At least twice in the past two decades or so, Notre Dame has rebuffed Big Ten overtures to shed its football independence and become a full-fledged conference member in all sports.
With the announcement today that the Irish will be moving, with the exception of hockey, its Olympic sports to the ACC from the Big East as well as playing five football games annually against conference members, it appears any shot the Big Ten had of landing its prized piece of the football expansion puzzle has taken a significant if not fatal blow.
In a statement released shortly after the announcement was made, Big Ten commissioner Jim Delany wasn’t the least bit shocked by the development… and hinted that the agreement between the Irish and the ACC is yet another sign that expansion in other conferences could still be in the offing.
“Today’s announcement by the ACC that Notre Dame will join the conference to compete in all sponsored sports with the exception of football was not a surprise. Both the Big 12 and the ACC have openly expressed an interest in adding Notre Dame to their conference under such a condition.
“The announcement by the ACC is further indication that the tectonic plates underlying conference affiliation are still warm. As always, we will continue to monitor the landscape.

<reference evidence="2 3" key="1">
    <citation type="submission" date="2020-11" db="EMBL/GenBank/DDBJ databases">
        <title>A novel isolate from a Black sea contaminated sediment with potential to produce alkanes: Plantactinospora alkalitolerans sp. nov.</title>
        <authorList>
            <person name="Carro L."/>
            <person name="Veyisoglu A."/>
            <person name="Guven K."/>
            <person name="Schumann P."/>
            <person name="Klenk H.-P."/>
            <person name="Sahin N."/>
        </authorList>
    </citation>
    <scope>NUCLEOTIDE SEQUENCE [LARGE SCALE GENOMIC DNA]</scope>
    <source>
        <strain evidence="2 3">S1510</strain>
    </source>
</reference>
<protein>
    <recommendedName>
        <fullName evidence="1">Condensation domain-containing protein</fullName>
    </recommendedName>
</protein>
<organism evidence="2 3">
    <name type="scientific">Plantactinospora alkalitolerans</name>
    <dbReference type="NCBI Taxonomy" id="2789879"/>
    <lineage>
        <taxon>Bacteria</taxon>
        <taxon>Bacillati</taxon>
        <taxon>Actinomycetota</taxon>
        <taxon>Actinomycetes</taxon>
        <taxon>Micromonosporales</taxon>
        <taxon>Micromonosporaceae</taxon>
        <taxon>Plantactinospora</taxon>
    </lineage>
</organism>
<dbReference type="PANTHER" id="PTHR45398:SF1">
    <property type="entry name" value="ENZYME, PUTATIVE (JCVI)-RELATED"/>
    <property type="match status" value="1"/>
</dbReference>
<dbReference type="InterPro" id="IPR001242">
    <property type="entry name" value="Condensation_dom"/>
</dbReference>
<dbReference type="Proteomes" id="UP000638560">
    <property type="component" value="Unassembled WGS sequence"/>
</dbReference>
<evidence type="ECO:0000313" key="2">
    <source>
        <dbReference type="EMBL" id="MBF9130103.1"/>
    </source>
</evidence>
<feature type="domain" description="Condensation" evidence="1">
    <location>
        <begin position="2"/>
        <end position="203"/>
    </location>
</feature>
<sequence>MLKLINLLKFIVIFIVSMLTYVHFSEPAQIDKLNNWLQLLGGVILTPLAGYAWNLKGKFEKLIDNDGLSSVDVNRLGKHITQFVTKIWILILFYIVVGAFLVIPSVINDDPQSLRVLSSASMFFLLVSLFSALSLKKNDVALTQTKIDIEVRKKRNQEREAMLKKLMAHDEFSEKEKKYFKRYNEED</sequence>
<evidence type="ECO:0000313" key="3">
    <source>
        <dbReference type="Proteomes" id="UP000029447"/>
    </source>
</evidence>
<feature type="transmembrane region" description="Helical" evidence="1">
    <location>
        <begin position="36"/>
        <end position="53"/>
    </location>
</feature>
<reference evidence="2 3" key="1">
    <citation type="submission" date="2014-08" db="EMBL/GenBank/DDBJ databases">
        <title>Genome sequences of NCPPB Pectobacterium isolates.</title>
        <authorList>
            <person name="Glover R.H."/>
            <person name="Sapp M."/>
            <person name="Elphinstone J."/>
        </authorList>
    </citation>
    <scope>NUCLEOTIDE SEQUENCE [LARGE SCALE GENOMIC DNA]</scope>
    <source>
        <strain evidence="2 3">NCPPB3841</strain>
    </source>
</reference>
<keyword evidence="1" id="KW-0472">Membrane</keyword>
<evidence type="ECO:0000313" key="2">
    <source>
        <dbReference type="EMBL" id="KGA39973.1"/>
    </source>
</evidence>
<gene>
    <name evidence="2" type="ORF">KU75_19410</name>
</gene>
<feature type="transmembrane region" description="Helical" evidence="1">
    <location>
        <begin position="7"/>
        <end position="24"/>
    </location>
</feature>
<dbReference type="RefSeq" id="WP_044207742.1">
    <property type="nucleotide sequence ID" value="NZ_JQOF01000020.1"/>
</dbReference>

“We are very pleased with both our current conference membership and our conference structure.”
As noted by ESPN.com Big Ten blogger Adam Rittenberg, Notre Dame had also sought from Delany’s conference the same arrangement it reached with the ACC, although the Big Ten wanted all Irish sports — including football — or nothing.
Notre Dame already has an ACC-esque scheduling relationship with three Big Ten football schools — Michigan, Michigan State and Purdue — as well as annual matchups with USC and Navy.
Add in future series against the likes of Texas (2015-16, 2019-20), BYU (five-game series, dates to be determined), Stanford (2016-19) and Miami (2016-17) among others, it’s unclear how the Irish will juggle future slates with a five-game ACC schedule in the offing beginning in 2015 at the latest.
Take 2016, for instance. Already, the Irish have 11 games scheduled — all of the above-mentioned teams minus BYU, plus current ACC member Boston College and future ACC members Pittsburgh and Syracuse. Add in the five games with the ACC — two/three/four if BC/Pitt/’Cuse are part of that year’s ACC-Irish rotation — and, well, some series will be facing the scheduling guillotine.
Which ones? Michigan and Michigan State seem safe, especially the former. Given the recruiting presence it gives the football program on the West Coast as well as being one of the most storied rivalries in the sport, the game vs. USC appears to be an untouchable. Willingly giving up the Navy rivalry would be something the Irish would be loath to do as well.
Everything else, though, would appear ripe for pruning. Which ones remain to be seen.